Tuesday, 24 March 2015

Hour 5: Even evil fears

Dear diary,

Today has been a frenzy of scribbling and typing, as all tumor cells attempt to create a credible fake I.D. The air is full of tension and the usual darkness that surrounds us broken by the relentless flashing of photography (don’t ask me how we managed to get cameras down here. You should still be trying to establish how it is that I have a computer with a fully functional internet connection. Just accept that we now also have cameras, and read on). I took advantage of the sudden bursts of light to comb my filopodia (those long things sticking out of my body that make me look like an octopus) for my picture. I thought a fringe would make me look more amiable: after all, if Justin Bieber and those One Direction boys pulled it off, why shouldn’t I? Sadly, it seems I too have become a victim of the ‘please-tell-me-I-don't-look-like-that-in-real-life’ syndrome. Not that it is my fault! The photographer instructed (after an eternity of turning me this way and that, look up and down and at the side at the same time) to say 'cheese' right before he took the shot. As I have never heard of a thing called 'cheese' in my life, what I instead ended up whispering was 'what?!’. I think the result is quite clear in my picture. I hear my syndrome is a very common problem amongst humans, usually striking post-adolescent people who are about to take a formal photo that's meant to last them for the next decade. It is such a big problem that humans have had to make their IDs small enough to fit in a wallet, so that they could be hidden from view. Hence, I have decided that after the inspection my ID will remain hidden deep between my filopodia (and constantly rubbed until my picture fades).

Gosh, the inspection. It’s funny how even the most evil of things have something to fear. And if there is one thing us tumor cells fear, it is the immune system. You see, they are the ones who control what survives and what doesn’t in the human body. I’m guessing it could be compared to the human police force, only the human police is not as harsh: where you get a fine, or a warning, or even prison, we get death. There is no middle ground with the immune system. There is no bluffing, or pleading. They are not there to listen, or to be misguided: they are there to protect the body. And anything that is not meant to be in the body will have to be disposed of. Funnily enough, the immune cells have no eyes. Or ears, or noses for that matter. So how do they know what’s meant to be there and what isn’t? Well, they have a very simple, very ingenious system: they call it the antigen check. Now don’t be alarmed at the world antigen, it’s all actually a very simple principle: each cell, of every living being (human, animal, plant), or even of every non-living thing (dust, dirt) has an antigen (which is basically an I.D. stuck on top of its body like a flag). This antigen will be recognised by the immune system, allowing it to understand if it’s a foreign body (non-self a.k.a. terminate) or if it’s part of the body (self a.k.a. peace and love). For each antigen (ID), the immune system will have a specific soldier at the ready. Surprisingly, the immune system will create all soldiers particular to each antigen before each human is even born: these little immune cells will be at the ready, should you ever come in contact with whichever cell of whichever creature it may be, to protect you. It’s as if your police force had the ID of every person, born or unborn, ready in its files, just in case it ever came across you.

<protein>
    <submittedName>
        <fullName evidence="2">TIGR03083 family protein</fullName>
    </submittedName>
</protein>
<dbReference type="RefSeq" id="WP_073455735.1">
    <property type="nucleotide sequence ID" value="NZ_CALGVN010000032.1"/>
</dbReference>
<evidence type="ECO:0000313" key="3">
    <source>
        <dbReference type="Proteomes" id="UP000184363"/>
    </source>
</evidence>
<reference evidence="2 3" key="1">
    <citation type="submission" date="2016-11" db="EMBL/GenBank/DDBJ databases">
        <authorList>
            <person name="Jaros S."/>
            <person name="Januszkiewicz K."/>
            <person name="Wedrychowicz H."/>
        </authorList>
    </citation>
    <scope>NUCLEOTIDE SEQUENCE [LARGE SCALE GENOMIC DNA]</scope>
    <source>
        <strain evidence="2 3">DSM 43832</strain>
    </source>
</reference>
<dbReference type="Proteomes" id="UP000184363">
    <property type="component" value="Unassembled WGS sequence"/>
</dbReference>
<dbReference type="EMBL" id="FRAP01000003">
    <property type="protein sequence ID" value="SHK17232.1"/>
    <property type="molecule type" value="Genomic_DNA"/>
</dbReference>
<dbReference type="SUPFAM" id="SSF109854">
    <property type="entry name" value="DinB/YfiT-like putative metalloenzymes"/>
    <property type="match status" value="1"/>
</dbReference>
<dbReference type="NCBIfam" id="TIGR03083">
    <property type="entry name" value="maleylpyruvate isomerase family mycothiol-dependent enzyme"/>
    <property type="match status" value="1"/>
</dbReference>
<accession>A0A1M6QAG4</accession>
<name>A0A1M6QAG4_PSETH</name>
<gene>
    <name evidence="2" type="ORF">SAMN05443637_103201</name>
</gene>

Lucky for me, cancer cells have discovered a way to go around this system: the standard norm states that if it belongs to the body, it gets to stay. Now, unluckily for you humans, us cancer cells are actually created by your bodies. Yes, we are mutated to something that barely resembles a cell. And yes, we are evil (at least most of us are) (not me! Not me!). But we are still technically from the body. Which means that, in most cases, our antigens will be the same to those of the other healthy cells. Hence, the fake I.D.s: if our antigens (I.D.s) state that we are from the body, the immune cells will have to move on. And we could be saved.  

I wish the theory it-self would be enough to keep us calm.  We are a trembling mass as we await the arrival of the immune cells. All seems quieter, or maybe it's just that for once, there is a complete lack of whispering. It's as if even the healthy cells surrounding us are aware that something is about to happen. One more heart-beat and then all goes still: they are coming.

Cell X

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